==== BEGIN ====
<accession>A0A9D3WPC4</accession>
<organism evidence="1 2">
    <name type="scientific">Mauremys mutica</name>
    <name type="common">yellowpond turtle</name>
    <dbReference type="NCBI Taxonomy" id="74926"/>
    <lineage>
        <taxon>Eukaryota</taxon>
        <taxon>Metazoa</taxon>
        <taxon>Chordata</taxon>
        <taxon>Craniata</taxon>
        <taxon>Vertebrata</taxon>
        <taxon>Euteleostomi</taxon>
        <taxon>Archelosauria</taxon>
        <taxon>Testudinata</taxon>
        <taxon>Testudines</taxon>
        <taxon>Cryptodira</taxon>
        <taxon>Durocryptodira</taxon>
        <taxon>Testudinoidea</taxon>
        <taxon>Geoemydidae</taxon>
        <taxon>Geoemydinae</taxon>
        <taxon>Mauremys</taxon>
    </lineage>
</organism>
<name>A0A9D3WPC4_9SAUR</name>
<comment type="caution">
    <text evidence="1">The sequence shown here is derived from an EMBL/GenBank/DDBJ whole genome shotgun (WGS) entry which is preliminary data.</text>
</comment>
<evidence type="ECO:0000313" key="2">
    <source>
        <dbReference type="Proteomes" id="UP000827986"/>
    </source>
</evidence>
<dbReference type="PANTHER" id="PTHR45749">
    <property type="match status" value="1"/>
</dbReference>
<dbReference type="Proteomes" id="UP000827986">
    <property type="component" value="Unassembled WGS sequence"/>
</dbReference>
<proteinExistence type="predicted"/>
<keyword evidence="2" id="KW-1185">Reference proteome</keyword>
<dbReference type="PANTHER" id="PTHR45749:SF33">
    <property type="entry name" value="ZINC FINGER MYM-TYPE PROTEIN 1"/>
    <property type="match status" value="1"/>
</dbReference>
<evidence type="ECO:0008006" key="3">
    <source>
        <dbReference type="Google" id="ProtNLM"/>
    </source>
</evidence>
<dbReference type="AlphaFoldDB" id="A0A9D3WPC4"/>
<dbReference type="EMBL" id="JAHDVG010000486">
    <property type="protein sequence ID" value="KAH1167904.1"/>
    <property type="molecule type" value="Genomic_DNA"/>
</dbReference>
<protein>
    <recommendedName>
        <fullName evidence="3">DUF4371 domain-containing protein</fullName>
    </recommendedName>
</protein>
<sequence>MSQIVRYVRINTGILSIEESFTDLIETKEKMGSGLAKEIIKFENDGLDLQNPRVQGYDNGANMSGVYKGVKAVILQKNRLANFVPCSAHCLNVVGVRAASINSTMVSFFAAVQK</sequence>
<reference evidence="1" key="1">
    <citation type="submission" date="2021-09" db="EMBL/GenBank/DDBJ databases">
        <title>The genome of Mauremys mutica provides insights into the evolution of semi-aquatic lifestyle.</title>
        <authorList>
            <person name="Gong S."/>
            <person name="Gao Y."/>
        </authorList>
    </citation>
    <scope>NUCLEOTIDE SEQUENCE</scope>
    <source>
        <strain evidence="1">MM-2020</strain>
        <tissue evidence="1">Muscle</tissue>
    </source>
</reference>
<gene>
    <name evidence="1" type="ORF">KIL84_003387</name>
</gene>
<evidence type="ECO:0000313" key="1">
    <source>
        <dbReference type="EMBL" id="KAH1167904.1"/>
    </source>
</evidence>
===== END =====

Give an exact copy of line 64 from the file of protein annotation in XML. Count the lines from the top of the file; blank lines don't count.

        <authorList>